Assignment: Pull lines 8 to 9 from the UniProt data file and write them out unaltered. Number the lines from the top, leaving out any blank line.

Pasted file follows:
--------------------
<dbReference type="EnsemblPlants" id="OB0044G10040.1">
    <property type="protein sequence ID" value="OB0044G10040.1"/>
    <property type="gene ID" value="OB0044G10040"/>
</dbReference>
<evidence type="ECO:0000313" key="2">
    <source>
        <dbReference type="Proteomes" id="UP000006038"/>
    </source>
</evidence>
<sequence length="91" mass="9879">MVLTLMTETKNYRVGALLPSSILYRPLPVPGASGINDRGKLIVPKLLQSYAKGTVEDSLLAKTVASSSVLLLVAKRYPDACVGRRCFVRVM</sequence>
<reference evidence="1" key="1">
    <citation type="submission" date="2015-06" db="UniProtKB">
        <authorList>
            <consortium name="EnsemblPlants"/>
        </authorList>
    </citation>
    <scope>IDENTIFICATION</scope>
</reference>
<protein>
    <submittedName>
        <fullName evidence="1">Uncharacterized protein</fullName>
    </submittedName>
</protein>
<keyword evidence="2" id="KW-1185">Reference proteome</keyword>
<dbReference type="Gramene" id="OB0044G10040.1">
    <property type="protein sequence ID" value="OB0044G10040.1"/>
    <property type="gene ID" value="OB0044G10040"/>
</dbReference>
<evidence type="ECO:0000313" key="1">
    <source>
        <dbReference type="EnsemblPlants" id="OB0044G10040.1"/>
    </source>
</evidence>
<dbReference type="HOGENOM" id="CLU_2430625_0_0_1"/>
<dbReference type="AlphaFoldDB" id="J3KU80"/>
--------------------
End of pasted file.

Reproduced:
    </source>
</evidence>